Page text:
The Hindu explains: why the 15th Finance Commission has riled some States

To understand this issue, we will need to dive into the Constitution, India’s family planning programmes and the issue of delimitation.

March 29, 2018 08:40 pm | Updated March 31, 2018 07:28 pm IST

A map of India

A map of India

In the last few weeks, Karnataka Chief Minister Siddaramaiah and DMK working president M.K. Stalin have both criticised the use of the 2011 population census by the 15th Finance Commission as a basis for the devolution of taxes from the Central government to the States. Both expressed concern that this move would result in lower resource allocation to the southern States.

But why does the year of the census become a deciding factor? And are the southern States particularly affected? To understand this issue, we will need to dive into the Constitution, India’s family planning programmes and the issue of delimitation.

The 15th Finance Commission

The Finance Commission, set up in 1951 under Article 280 of the Constitution, basically decides how revenue has to be distributed between the Centre and the States. In addition, the Commission also decides the principles on which grants-in-aid will be given to the States.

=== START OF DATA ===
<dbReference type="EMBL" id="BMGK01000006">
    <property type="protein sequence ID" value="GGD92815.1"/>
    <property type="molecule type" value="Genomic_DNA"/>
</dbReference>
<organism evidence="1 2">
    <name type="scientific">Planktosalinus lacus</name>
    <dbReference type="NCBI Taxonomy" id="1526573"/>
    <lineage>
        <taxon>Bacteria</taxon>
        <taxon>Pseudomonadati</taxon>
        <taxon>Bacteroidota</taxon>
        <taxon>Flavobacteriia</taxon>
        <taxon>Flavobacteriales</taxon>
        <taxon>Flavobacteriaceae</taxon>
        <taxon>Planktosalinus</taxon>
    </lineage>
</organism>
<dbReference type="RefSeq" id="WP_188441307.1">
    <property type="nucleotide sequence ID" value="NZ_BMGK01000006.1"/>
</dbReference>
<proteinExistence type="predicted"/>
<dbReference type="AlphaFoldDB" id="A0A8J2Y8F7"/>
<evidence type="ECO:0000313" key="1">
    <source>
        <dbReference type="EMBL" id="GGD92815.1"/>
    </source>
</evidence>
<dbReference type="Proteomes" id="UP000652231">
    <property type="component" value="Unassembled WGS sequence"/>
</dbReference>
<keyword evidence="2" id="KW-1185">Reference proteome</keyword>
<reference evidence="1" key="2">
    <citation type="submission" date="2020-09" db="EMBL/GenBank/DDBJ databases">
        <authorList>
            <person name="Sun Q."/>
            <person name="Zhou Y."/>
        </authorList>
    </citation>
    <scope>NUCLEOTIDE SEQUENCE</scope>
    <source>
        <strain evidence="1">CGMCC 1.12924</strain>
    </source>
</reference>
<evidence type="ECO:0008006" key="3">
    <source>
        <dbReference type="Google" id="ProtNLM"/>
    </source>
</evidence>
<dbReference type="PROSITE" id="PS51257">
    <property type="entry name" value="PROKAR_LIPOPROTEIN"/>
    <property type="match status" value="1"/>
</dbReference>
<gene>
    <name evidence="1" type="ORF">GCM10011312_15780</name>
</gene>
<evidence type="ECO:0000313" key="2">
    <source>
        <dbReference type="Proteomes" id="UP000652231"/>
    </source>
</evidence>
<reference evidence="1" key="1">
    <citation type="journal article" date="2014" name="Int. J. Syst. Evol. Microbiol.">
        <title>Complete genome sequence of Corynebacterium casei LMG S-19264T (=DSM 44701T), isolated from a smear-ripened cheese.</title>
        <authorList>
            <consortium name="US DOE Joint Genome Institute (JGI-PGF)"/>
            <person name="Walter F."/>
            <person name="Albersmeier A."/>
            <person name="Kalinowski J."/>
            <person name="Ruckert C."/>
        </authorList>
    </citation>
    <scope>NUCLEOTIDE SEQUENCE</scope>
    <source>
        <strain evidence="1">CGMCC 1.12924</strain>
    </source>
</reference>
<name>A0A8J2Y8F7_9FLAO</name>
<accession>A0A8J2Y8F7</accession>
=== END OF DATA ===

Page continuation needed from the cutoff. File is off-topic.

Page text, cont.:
The 15th Finance Commission was constituted on November 27, 2017 and is headed by former Revenue Secretary and former Rajya Sabha MP N.K. Singh. The panel also includes Shaktikanta Das, former Economic Affairs Secretary and Anoop Singh, adjunct professor at Georgetown University. This Commission is slated to submit its recommendations by October 31, 2019. The recommendations, to be observed for a period of five years, will kick in from April 1, 2020.

The constitution of each Finance Commission is announced by a gazette notification. The notification comprises terms that list out the Commission’s work and considerations, called the Terms of Reference.

In the notification issued on November 27 , the ToR recommended, “the Commission shall use the population data of 2011 while making its recommendations.”

Why is the Census important?

According to the Constitution, there are four areas in which population is used as a factor - Manner of Election of President (Article 55), Composition of the House of the People (Article 81), Composition of the Legislative Assemblies (Article 170) and Reservation of seats for Scheduled Castes and Scheduled Tribes in the Legislative Assemblies of the States (Article 330).

Articles 55 and 170 are especially important as they deal with the delimitation of constituencies for both Lok Sabha and Rajya Sabha. The population figure is also used for the devolution of taxes.

This does not, however, mean that the entire amount to be disbursed is based on the population - only a certain percentage of the funds. In the case of the 14th Finance Commission , that was 25%. Some of the other factors that the Commission takes into account are per capita income, area, and fiscal discipline.

What is the significance of the 1971 Census?